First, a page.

In addition to SAD being most common in Pugs in Mauler et al:s material, the disease in all breeds was most common in males. Of the 125 dogs included in their study, 97 males (78%) had SAD and 27 females (22%) (Mauler et al. 2014: 175f.). You see the same pattern in people, where especially men get SAD. The gender aspect is linked to possible causes for the development of SAD, as a factor may be hormonal. Mauler et al. write: “Because CSF volume has been shown to be influenced by hormones, a hormonal impact on SAD formation seems possible” (Mauler et al. 2014: 179).

In addition to the hormonal effects, the researchers have highlighted a number of possible causes for the development of SAD. One aspect is the hereditary and congenital one (see Rohdin et al:s study (2014) of seven Pugs that were related that all had SAD) and another is concomitant other diseases of the spine (Mauler et al. 2014: 175). In Mauler et al:s study, one-third (33.3%) of Pugs had other spinal diseases in the same region as their SAD, and in French bulldogs, almost two-thirds (61.5%) had other spinal diseases in the same region. The authors conclude that these other diseases may have contributed to the development of SAD (Mauler et al. 2014: 178, 180).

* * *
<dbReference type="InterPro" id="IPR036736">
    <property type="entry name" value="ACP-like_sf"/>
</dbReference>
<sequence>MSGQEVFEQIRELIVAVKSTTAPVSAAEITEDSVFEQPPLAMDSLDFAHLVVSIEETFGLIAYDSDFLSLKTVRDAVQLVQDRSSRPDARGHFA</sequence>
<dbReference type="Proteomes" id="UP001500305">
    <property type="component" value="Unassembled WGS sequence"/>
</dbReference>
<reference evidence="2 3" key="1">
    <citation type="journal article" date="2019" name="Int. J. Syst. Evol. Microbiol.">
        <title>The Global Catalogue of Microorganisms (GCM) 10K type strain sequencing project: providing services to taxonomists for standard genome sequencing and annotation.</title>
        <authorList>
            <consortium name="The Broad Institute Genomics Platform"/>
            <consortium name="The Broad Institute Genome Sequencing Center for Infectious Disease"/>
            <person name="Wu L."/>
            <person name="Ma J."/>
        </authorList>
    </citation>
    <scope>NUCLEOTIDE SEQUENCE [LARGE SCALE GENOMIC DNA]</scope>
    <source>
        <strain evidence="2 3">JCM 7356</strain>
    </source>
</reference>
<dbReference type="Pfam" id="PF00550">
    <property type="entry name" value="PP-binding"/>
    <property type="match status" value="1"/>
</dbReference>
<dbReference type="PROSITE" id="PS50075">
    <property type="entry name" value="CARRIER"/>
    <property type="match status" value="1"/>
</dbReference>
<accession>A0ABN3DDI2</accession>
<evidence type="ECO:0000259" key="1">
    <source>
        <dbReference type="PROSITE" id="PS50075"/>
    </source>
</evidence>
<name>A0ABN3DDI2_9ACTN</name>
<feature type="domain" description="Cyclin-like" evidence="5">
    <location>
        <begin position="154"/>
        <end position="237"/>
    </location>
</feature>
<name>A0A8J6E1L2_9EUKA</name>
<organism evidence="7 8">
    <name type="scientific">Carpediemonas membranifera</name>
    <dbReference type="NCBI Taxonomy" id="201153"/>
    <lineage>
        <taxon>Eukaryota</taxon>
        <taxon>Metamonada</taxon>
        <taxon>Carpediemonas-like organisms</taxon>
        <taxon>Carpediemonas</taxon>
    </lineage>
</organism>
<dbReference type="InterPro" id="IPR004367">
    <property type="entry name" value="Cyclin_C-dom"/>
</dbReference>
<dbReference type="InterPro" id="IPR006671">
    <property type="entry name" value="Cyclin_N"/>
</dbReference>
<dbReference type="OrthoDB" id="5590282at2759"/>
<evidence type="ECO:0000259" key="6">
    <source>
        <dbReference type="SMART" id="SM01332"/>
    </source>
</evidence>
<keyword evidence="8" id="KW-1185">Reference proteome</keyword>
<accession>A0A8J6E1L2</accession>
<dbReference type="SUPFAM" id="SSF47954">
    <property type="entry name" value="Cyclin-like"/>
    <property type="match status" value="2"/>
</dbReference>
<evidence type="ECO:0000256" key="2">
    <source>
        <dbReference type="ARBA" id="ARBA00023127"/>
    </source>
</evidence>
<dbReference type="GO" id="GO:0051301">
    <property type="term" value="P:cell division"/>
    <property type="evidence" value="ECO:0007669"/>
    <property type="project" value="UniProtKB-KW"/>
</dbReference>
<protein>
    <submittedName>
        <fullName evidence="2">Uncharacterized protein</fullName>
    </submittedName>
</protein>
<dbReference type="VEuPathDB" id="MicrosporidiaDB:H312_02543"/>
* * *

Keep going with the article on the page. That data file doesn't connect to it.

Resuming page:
Biomechanical factors have also been identified as a possible cause of the development of SAD (Mauler et al. 2014: 175). SAD usually develop in the neck and the lower back/lumbar region, which are areas that are the most mobile in the spine. With regard to SAD in the lower back/lumbar region, researchers have suggested that defective vertebrae with underdeveloped or missing caudal articular processes in the area have led to chronic instability in the area, with the development of further disease as a result (Fisher et al. 2013; Driver et al. 2019). Read more about this under “Pug myelopathy (PM)”. In the studies I have read about cervical SAD, I have not seen any information on how common it is with defective caudal articular processes on the cervical vertebrae.